It’s kind of like the graphics settings in a computer game. If you set the graphics to “ultra-high”, then the game will look really good, but it will run more slowly. If you set the graphics to “low”, then the game won’t look as detailed, but it’ll be a lot smoother and more intuitive to play. Of course, there’s also a “medium” setting too…

After all, as I mentioned earlier, this is a massive generalisation. It’s also a bit of a simplification too.

Because, even more “readable” modern novels still need to use descriptions. Likewise, even more descriptive older novels still need to tell a compelling story. So, it isn’t a question of one extreme or the other, but more of a question of balance. And, if you’re telling a story, you need to think about this balance.

Whilst more straightforward modern-style narration will make it easier for people to pick up your story and keep reading it (and it means your story can compete better with TV, videogames etc.. for people’s attention), it also means that you have to be a lot more economical with your descriptions. You need to edit ruthlessly and efficiently.

Likewise, you’ll also have very slightly less room for using a unique narrative style too – so, you have to place extra emphasis on making your story unique in other ways (eg: characters, plot, settings etc..).

On the other hand, more complex, descriptive and “slower” narration can put off potential readers, but it means that your story will have a greater sense of richness to it. It means that your readers will be able to better picture the scenes you describe. It also means that your narrative style can be a little bit more unique (and memorable) too. Finally, it means that you can also do even more things (eg: literary techniques etc..) that no other storytelling medium can do.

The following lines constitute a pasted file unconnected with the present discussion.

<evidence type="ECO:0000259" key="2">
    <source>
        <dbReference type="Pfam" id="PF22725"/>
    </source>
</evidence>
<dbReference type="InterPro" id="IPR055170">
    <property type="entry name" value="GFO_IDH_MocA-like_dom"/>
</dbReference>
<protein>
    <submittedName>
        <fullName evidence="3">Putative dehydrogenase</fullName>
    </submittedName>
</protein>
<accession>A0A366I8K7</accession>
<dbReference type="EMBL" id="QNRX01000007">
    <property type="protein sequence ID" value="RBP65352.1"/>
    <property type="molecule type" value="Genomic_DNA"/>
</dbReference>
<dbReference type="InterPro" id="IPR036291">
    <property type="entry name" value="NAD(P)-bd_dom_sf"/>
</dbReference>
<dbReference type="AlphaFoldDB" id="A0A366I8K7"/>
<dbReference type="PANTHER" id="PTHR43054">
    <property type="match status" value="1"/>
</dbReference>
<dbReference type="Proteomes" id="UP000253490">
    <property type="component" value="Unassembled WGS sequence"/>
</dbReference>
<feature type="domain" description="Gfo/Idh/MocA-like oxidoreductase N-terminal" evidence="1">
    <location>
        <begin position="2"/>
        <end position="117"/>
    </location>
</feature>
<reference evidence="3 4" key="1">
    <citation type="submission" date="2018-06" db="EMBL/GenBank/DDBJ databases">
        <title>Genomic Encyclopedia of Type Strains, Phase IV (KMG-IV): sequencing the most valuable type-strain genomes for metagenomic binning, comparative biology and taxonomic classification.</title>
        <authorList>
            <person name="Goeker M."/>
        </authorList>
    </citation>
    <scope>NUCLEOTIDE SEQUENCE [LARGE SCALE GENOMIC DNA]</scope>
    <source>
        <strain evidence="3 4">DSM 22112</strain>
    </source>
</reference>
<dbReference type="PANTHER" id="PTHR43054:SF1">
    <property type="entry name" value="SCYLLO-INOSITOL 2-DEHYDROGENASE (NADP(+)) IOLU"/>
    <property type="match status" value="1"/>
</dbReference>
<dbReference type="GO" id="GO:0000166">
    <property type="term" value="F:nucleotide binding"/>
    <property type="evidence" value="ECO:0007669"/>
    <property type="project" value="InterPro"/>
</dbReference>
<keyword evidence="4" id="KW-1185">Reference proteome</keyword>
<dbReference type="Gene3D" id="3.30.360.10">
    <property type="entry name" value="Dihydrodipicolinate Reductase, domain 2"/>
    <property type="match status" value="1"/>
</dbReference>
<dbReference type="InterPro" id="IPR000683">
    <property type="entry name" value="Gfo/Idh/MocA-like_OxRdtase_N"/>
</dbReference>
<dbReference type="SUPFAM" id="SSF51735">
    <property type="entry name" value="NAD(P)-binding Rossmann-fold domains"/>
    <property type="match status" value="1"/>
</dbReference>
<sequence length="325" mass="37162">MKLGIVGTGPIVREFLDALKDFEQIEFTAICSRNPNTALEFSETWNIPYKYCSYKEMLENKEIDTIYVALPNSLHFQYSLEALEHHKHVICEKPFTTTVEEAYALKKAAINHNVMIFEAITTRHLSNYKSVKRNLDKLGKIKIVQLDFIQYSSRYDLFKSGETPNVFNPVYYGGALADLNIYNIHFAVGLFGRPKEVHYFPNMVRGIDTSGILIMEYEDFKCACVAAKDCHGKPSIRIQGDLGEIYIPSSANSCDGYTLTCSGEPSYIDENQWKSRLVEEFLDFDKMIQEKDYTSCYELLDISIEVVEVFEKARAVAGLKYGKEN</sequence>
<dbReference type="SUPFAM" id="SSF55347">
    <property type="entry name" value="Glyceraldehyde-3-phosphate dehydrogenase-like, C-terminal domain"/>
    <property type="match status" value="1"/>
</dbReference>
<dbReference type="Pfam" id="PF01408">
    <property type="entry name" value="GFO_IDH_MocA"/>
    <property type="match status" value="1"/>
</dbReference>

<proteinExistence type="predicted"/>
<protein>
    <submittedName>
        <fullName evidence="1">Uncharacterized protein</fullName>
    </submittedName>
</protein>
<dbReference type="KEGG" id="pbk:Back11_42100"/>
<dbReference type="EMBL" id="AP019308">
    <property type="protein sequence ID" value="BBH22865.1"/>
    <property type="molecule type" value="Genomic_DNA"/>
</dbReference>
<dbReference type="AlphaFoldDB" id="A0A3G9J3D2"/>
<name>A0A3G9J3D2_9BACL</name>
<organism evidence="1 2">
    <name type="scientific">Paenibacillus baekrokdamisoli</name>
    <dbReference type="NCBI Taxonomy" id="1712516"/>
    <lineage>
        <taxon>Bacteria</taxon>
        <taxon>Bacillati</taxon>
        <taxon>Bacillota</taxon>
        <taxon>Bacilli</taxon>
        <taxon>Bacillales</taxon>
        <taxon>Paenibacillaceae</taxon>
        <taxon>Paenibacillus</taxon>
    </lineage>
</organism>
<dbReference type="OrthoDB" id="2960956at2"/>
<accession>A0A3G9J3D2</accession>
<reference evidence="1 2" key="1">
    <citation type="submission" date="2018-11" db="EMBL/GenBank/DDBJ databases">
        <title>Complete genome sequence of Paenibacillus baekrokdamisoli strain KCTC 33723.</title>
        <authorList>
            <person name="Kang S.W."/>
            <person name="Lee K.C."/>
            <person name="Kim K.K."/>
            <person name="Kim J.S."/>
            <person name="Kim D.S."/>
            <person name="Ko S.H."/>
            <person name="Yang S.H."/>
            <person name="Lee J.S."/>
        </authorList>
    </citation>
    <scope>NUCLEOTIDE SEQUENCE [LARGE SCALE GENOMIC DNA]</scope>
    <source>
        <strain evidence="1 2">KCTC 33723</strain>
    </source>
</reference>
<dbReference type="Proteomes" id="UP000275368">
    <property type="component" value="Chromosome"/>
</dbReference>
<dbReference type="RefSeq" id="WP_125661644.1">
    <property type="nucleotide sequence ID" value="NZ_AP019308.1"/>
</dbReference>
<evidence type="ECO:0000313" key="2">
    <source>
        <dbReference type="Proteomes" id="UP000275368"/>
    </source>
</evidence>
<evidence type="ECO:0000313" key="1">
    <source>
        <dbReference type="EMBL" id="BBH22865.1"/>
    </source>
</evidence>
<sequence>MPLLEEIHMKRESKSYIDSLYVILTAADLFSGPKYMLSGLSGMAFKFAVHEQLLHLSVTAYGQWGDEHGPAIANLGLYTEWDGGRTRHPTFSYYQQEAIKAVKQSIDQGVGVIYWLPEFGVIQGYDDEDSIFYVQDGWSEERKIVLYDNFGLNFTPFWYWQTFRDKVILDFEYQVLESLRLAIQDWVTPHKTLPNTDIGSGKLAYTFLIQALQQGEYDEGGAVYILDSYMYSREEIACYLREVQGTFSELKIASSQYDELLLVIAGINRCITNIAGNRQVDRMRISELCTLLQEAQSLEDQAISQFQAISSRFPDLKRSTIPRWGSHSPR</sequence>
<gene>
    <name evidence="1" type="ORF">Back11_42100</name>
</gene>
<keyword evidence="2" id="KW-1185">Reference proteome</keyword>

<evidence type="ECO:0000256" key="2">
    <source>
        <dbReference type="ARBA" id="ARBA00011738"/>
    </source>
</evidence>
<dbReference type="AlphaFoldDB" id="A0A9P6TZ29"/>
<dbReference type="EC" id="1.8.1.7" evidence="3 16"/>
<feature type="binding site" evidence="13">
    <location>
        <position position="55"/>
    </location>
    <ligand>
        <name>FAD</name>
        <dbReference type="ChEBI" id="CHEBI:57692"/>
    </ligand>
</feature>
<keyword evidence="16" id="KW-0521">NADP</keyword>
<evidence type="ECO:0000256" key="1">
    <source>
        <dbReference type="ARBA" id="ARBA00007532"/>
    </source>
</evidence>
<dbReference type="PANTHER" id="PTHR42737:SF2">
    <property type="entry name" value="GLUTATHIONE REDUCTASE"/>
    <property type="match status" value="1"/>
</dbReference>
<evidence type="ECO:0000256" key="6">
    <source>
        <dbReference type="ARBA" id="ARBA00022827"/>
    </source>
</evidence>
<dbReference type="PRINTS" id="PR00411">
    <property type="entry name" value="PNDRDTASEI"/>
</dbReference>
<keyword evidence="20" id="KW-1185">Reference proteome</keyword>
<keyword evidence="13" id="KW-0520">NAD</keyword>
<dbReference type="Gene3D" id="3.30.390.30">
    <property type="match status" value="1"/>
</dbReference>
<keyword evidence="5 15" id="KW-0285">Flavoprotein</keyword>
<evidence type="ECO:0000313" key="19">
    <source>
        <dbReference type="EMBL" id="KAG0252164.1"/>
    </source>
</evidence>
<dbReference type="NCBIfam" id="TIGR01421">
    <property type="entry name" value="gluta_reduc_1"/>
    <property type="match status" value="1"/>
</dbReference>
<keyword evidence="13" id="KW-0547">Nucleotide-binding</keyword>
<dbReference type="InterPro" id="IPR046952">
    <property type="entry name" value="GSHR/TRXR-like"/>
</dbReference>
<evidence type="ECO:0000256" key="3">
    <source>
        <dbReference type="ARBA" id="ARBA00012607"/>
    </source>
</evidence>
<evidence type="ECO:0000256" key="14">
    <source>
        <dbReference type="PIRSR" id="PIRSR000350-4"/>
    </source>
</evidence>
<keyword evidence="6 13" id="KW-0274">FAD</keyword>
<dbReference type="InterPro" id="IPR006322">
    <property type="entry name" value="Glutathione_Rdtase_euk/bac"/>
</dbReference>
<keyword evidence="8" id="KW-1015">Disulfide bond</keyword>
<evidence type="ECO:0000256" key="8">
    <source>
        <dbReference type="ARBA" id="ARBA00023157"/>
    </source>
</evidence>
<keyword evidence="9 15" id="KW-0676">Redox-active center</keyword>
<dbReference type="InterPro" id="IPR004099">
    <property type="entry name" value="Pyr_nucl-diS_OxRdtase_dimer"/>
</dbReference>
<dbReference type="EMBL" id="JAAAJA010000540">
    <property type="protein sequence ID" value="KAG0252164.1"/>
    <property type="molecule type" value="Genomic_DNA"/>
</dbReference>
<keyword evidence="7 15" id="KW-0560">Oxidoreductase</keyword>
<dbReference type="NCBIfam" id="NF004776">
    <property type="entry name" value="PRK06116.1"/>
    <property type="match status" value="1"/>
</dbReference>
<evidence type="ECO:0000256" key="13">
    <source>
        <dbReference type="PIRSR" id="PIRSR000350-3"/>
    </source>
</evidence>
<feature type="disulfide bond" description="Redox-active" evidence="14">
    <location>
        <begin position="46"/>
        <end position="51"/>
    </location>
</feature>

As I said earlier, this isn’t an “either/or” thing. All stories, modern and old, fall somewhere between these two extremes. But, working out exactly where you want your story to fall is a decision that is well worth thinking about carefully.

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Anyway, I hope that this was useful 🙂

Great Stories Don’t Always Need Complex Plots – A Ramble

Although I’m busy making this month’s webcomic mini series at the time of writing, I thought that I’d talk very briefly about writing and storytelling today. In particular, I thought that I’d talk about how great stories don’t always have to have complex plots.

The idea that great stories have to have ultra-complex, intricate plots can be something that can be off-putting to new writers. But, this is something of a misconception. In fact, great stories can have incredibly simple plots…. and still be great. But, how?

Simply put, it is more about the journey than the destination. Many great stories (in a range of mediums) are more about the characters, the atmosphere, the emotional tone, the style etc.. of the story rather than because of how detailed or complex the plot happens to be.

To use a cinematic example, take a look at the classic 1982 sci-fi masterpiece “Blade Runner“. On the most simple level, it is a film about a detective who is ordered to find and kill several human-like robots who have travelled to Earth illegally. There’s also a romantic sub-plot too.